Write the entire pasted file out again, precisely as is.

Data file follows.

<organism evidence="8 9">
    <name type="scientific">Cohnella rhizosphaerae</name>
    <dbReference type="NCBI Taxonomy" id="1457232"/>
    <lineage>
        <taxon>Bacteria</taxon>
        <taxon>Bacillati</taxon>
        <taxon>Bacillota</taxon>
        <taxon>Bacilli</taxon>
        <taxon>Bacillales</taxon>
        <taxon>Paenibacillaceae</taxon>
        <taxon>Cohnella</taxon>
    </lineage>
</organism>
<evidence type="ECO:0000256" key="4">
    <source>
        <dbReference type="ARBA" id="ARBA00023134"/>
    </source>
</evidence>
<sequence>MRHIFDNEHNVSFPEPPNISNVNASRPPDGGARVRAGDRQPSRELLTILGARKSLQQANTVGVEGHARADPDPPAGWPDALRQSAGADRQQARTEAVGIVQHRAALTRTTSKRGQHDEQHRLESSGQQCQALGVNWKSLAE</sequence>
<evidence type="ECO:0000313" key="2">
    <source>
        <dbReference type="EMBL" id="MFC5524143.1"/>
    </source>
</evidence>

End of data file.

<organism evidence="8 9">
    <name type="scientific">Cohnella rhizosphaerae</name>
    <dbReference type="NCBI Taxonomy" id="1457232"/>
    <lineage>
        <taxon>Bacteria</taxon>
        <taxon>Bacillati</taxon>
        <taxon>Bacillota</taxon>
        <taxon>Bacilli</taxon>
        <taxon>Bacillales</taxon>
        <taxon>Paenibacillaceae</taxon>
        <taxon>Cohnella</taxon>
    </lineage>
</organism>
<evidence type="ECO:0000256" key="4">
    <source>
        <dbReference type="ARBA" id="ARBA00023134"/>
    </source>
</evidence>
<sequence>MRHIFDNEHNVSFPEPPNISNVNASRPPDGGARVRAGDRQPSRELLTILGARKSLQQANTVGVEGHARADPDPPAGWPDALRQSAGADRQQARTEAVGIVQHRAALTRTTSKRGQHDEQHRLESSGQQCQALGVNWKSLAE</sequence>
<evidence type="ECO:0000313" key="2">
    <source>
        <dbReference type="EMBL" id="MFC5524143.1"/>
    </source>
</evidence>